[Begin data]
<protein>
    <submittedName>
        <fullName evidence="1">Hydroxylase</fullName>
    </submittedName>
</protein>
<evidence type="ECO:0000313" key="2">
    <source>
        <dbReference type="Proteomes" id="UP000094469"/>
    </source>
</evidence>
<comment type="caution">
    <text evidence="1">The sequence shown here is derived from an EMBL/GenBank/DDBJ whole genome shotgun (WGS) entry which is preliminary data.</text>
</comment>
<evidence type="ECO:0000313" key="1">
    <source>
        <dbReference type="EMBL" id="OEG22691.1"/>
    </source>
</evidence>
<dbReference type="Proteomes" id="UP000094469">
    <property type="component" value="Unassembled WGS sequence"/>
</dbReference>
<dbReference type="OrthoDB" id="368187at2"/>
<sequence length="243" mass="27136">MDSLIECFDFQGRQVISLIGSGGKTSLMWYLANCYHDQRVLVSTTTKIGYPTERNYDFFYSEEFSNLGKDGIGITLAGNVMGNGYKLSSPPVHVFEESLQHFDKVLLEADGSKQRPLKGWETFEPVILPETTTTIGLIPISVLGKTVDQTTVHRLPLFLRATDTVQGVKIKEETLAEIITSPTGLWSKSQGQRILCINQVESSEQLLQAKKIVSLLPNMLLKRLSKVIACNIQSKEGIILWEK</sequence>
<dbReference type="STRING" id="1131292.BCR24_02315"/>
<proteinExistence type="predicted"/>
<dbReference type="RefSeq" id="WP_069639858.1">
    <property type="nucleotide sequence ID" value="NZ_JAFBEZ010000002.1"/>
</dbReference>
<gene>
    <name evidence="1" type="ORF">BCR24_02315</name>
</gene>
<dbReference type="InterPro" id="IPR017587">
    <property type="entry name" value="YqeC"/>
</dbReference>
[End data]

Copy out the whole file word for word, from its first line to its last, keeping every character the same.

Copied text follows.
<protein>
    <submittedName>
        <fullName evidence="1">Hydroxylase</fullName>
    </submittedName>
</protein>
<evidence type="ECO:0000313" key="2">
    <source>
        <dbReference type="Proteomes" id="UP000094469"/>
    </source>
</evidence>
<comment type="caution">
    <text evidence="1">The sequence shown here is derived from an EMBL/GenBank/DDBJ whole genome shotgun (WGS) entry which is preliminary data.</text>
</comment>
<evidence type="ECO:0000313" key="1">
    <source>
        <dbReference type="EMBL" id="OEG22691.1"/>
    </source>
</evidence>
<dbReference type="Proteomes" id="UP000094469">
    <property type="component" value="Unassembled WGS sequence"/>
</dbReference>
<dbReference type="OrthoDB" id="368187at2"/>
<sequence length="243" mass="27136">MDSLIECFDFQGRQVISLIGSGGKTSLMWYLANCYHDQRVLVSTTTKIGYPTERNYDFFYSEEFSNLGKDGIGITLAGNVMGNGYKLSSPPVHVFEESLQHFDKVLLEADGSKQRPLKGWETFEPVILPETTTTIGLIPISVLGKTVDQTTVHRLPLFLRATDTVQGVKIKEETLAEIITSPTGLWSKSQGQRILCINQVESSEQLLQAKKIVSLLPNMLLKRLSKVIACNIQSKEGIILWEK</sequence>
<dbReference type="STRING" id="1131292.BCR24_02315"/>
<proteinExistence type="predicted"/>
<dbReference type="RefSeq" id="WP_069639858.1">
    <property type="nucleotide sequence ID" value="NZ_JAFBEZ010000002.1"/>
</dbReference>
<gene>
    <name evidence="1" type="ORF">BCR24_02315</name>
</gene>
<dbReference type="InterPro" id="IPR017587">
    <property type="entry name" value="YqeC"/>
</dbReference>